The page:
The National Trust has cancelled its controversial hunting licence for the South Shropshire Hunt at the Long Mynd.

The permission to allow the hunt onto its land was rescinded after a fox was photographed by Shropshire Monitors narrowly escaping from the jaws of hounds, during a hunt meet on the estate in December. Terrier men, whose purpose is to dig out foxes which have taken refuge underground, were also filmed accompanying the hunt on quadbikes.

The League Against Cruel Sports, which wrote to Long Mynd’s General Manager, urging the conservation body to body to block those seeking to hunt wildlife on its land, has welcomed the cancellation of the South Shropshire Hunt’s meets.

Chris Luffingham, Director of Campaigns at the League Against Cruel Sports, says:

“The Long Mynd Estate is to be commended for ensuring the license granted for the South Shropshire Hunt to access its land has now been cancelled. This outcome reflects strong public opposition to the practice – with 85% of people opposed to hunting fox with hounds.”

Eighteen hunting licenses allowing horses, hounds and followers access to sections of National Trust properties are still active across England and Wales. These include nature reserves and conservation areas, home to vulnerable fauna and flora, which the Trust maintains on behalf of the nation.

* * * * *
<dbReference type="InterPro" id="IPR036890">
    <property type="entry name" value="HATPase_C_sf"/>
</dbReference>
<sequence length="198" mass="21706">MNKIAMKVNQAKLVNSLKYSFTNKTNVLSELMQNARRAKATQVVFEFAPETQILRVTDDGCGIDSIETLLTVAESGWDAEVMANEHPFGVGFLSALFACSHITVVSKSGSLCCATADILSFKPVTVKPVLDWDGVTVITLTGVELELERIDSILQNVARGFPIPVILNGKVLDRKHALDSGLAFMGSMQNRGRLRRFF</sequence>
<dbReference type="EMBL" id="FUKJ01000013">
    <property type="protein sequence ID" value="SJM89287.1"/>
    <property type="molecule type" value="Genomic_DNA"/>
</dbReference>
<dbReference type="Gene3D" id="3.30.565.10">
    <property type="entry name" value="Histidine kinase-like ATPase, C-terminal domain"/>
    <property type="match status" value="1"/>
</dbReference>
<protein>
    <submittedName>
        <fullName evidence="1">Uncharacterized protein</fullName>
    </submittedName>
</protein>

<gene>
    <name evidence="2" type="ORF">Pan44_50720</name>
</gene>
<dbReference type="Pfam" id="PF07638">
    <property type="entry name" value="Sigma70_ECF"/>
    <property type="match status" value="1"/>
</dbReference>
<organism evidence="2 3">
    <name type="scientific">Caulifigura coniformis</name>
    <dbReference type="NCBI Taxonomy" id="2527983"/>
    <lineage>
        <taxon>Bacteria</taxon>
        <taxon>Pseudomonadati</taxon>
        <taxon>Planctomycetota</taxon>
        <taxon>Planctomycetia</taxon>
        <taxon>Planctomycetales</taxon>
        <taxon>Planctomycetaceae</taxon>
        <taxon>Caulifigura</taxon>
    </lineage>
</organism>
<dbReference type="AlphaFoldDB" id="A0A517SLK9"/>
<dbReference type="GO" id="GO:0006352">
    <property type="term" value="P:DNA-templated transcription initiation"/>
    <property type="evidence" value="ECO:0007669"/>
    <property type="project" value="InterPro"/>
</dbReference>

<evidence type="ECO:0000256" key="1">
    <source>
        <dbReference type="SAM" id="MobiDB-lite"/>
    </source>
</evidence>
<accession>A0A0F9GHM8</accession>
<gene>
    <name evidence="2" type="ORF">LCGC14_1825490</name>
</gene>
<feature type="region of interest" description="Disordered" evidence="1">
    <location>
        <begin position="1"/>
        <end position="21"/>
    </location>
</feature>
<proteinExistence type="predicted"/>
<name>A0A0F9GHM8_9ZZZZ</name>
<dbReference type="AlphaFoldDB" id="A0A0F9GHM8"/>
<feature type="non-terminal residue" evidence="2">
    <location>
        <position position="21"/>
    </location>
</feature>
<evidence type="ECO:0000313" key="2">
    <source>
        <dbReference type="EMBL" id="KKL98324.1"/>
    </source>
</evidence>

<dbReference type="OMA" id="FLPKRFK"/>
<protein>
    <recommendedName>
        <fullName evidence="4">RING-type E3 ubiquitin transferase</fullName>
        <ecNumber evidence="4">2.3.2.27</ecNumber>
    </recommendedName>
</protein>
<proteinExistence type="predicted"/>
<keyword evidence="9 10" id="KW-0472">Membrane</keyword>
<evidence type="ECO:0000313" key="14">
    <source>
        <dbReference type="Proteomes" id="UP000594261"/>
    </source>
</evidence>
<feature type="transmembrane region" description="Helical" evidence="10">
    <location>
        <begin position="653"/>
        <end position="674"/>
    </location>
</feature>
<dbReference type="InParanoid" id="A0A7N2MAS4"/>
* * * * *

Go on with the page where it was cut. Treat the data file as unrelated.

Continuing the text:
Monitoring by wildlife protection organisations, including the League, has revealed how hunts granted access to National Trust estates are pursuing fox and hare under the guise of following a trail - 15 years after the cruel ‘sport’ of hunting was banned.

Chris Luffingham adds:

“By cancelling its hunting licence for the South Shropshire Hunt to meet on its land, the Long Mynd Estate has done the right thing and we hope other National Trust properties will follow suit. There is no doubt the considerable number of National Trust members, visitors and employees, as well as the wider public, now expect the cancellation of all remaining hunting licenses as a matter of urgency.”

The League understands a separate hunt, the United Pack, is having its licence to access the Shropshire Hills currently being reviewed by the same estate following terrier men being filmed accompanying the hunt. This is a breach of the National Trust’s policy which forbids vehicles and terrier men

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● For more information or interview requests please contact the League Against Cruel Sports Press Office on 01483 524250 (24hrs) or email [email protected]

● The League Against Cruel Sports is Britain's leading charity that works to stop animals being persecuted, abused and killed for sport. The League was instrumental in helping bring about the landmark Hunting Act. We carry out investigations to expose law-breaking and cruelty to animals and campaign for stronger animal protection laws and penalties. We work to change attitudes and behaviour through education and manage sanctuaries to protect wildlife. Find out more about our work at www.league.org.uk. Registered charity in England and Wales (no.1095234) and Scotland (no.SC045533).